Recycling sounds hard, but it's not at all.
The knowledge about the importance of recycling, as well as how it works, just has to - slowly but surely - become part of our daily rituals and habits. Every now and then, of course, you have to read up here and there, but in principle, it's child's play. With the Recycling Guide on the wall, nothing can go wrong.
In the PLAN3T app, you'll currently find zero-waste challenges for which you can grab double Planet Coins. Try your hand at 'Buy reusable instead of disposable' and 'Reuse your to-go cup' and track your success every Sunday. We hope you have fun trying out the challenges. If you have ideas for future blog posts or more questions, feel free to write to us at email@example.com or contact us on Instagram, Facebook, or LinkedIn.
About UNWASTE, OCLEAN, and PLAN3T.
Together, OCLEAN, UNWASTE, and PLAN3T are working for a greener tomorrow, pursuing the mission of mobilizing each one of us to make a difference. Because we can. For our environment, our togetherness, and our future.
Marie, Hannah, and Lena are sisters from Hamburg who founded the non-profit GmbH OCLEAN in 2019. They didn't want to just talk about sustainability anymore, they simply wanted to take action, and they wanted to do it on their doorstep. They started with public trash collection campaigns, followed by events and workshops. The topics of waste separation, plastic avoidance, resource conservation, circular economy, and recycling are dealt with in a colorful way, without pointing fingers and with a lot of fun.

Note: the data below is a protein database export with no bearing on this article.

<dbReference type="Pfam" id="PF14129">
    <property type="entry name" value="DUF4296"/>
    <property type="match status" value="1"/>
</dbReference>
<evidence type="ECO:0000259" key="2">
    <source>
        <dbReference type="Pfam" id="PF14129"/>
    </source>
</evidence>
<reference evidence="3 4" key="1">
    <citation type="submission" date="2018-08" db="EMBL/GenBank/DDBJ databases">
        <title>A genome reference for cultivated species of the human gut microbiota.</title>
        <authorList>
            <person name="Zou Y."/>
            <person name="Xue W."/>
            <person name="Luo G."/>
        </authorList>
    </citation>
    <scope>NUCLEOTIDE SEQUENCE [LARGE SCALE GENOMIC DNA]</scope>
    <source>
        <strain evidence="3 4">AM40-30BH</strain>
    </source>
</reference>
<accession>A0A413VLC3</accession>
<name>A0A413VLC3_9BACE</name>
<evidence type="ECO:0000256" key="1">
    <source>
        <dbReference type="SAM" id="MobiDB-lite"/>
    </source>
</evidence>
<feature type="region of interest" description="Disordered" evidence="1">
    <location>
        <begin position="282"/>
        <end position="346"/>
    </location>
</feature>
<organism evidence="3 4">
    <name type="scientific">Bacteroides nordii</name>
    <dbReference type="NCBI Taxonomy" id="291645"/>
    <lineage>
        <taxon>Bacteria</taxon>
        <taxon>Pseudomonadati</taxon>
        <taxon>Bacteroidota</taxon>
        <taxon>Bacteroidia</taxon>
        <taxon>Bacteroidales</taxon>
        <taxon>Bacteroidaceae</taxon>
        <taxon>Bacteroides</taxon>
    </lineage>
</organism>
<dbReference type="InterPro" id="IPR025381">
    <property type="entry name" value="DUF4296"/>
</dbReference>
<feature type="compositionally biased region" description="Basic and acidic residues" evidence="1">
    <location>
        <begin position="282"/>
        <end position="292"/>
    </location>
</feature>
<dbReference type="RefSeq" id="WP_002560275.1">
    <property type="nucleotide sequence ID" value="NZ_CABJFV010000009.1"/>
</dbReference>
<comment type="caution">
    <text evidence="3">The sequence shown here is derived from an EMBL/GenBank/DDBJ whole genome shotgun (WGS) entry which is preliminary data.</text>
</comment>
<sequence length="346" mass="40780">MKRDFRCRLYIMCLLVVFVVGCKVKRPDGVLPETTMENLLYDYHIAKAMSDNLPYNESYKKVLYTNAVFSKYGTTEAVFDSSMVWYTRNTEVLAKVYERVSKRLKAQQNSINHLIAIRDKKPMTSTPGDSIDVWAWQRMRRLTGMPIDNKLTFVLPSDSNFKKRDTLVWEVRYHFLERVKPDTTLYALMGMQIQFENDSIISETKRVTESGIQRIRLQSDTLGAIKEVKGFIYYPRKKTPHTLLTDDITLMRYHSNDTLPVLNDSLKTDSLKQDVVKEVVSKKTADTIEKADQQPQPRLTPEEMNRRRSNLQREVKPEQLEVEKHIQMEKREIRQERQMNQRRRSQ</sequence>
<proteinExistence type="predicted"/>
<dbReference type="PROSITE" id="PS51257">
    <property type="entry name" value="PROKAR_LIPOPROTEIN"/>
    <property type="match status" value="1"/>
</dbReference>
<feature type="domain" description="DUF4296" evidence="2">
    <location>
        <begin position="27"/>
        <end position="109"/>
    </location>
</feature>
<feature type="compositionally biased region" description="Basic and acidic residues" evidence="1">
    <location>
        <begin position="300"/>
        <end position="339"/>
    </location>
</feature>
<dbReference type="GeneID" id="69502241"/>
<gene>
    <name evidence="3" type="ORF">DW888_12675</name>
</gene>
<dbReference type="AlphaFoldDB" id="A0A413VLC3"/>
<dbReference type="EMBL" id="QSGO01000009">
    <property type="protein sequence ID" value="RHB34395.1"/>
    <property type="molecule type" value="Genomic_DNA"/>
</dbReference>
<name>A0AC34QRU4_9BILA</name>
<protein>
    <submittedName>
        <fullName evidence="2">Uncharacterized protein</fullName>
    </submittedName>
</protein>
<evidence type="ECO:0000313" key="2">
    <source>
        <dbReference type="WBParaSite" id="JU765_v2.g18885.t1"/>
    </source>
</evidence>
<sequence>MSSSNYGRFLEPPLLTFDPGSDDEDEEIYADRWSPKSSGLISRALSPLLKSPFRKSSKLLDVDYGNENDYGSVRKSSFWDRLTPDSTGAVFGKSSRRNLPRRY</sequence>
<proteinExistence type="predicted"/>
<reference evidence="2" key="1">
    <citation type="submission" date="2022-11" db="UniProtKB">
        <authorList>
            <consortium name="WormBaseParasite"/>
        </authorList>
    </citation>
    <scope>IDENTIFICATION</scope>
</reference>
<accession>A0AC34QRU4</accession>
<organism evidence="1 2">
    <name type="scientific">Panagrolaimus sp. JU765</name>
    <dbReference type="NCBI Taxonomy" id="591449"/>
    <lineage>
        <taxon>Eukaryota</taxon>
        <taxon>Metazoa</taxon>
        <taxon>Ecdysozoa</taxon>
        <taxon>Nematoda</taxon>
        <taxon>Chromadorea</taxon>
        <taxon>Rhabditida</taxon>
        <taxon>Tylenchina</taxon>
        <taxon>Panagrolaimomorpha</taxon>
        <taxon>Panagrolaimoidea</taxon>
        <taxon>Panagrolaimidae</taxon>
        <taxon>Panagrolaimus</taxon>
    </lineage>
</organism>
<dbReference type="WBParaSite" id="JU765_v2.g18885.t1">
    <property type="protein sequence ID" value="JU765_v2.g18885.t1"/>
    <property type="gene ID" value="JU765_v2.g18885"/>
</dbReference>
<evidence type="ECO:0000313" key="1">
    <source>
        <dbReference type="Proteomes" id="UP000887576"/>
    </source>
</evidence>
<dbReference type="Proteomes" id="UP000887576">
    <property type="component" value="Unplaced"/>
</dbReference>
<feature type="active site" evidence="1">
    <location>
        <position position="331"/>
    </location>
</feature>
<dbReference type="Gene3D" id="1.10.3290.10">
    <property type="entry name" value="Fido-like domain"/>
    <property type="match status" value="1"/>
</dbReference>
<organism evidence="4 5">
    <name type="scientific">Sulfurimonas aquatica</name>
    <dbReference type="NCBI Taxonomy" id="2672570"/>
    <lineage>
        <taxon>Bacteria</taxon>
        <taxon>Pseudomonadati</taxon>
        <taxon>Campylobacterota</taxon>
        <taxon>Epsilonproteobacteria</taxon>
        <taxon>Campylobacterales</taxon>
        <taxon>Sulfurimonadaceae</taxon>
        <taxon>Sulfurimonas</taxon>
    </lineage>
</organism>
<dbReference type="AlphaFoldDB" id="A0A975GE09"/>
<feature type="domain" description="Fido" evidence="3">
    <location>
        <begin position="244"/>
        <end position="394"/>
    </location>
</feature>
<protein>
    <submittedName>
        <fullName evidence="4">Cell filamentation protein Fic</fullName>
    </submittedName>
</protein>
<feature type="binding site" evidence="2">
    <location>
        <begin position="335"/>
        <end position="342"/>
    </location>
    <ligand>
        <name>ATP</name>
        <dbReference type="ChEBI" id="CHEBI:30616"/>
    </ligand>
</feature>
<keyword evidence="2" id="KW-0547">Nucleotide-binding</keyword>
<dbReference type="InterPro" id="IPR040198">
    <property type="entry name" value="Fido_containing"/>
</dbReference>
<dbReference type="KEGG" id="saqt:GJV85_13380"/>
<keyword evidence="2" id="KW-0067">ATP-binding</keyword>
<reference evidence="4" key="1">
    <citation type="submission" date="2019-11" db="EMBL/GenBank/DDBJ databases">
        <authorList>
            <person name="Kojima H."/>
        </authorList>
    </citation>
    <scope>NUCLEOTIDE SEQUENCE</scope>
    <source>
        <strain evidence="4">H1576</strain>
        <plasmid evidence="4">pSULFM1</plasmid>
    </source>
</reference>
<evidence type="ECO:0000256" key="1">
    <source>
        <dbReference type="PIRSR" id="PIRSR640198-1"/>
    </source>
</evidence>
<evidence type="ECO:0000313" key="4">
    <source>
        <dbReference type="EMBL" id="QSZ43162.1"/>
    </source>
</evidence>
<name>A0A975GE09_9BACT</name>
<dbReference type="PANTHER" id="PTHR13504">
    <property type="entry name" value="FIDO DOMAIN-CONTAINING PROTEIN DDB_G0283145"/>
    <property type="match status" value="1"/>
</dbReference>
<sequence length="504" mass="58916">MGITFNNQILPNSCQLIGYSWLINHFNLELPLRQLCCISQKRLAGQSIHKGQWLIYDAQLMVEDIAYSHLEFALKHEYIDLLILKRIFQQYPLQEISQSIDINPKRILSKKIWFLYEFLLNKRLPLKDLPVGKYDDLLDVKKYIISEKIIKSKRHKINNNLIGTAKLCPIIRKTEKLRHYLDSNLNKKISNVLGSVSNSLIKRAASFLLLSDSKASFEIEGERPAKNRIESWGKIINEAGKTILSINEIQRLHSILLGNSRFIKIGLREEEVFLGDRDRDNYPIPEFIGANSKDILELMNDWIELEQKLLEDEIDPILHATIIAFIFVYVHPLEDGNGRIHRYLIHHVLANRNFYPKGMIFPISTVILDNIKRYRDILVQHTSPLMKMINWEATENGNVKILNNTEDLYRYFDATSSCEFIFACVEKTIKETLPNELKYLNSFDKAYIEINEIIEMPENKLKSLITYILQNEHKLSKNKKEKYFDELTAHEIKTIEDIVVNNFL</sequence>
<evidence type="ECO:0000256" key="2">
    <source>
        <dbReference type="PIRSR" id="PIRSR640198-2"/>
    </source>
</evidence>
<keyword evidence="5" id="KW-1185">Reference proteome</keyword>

UNWASTE is a zero-waste store in the heart of St. Pauli and was founded in 2020 by Vanessa. After participating in cleanups as an active member through the Clean Ocean Project and seeing the development pollution of nature by our garbage, she decided to start a curated non-food zero-waste concept store incl. consulting and education according to the motto "start in front of your own door piece by piece" with the goal to offer solutions for a sustainable everyday life privately and for businesses and gastronomy.
Together with his brother, Kaspar, and his former work colleague, Chris, Lukas founded PLAN3T to make sustainability easier for everyone in everyday life. The Hamburg-based impact app accompanies its users on their way to a sustainable everyday life by challenging users and rewarding them for climate action. PLAN3T is now located in beautiful Altona and is growing day by day.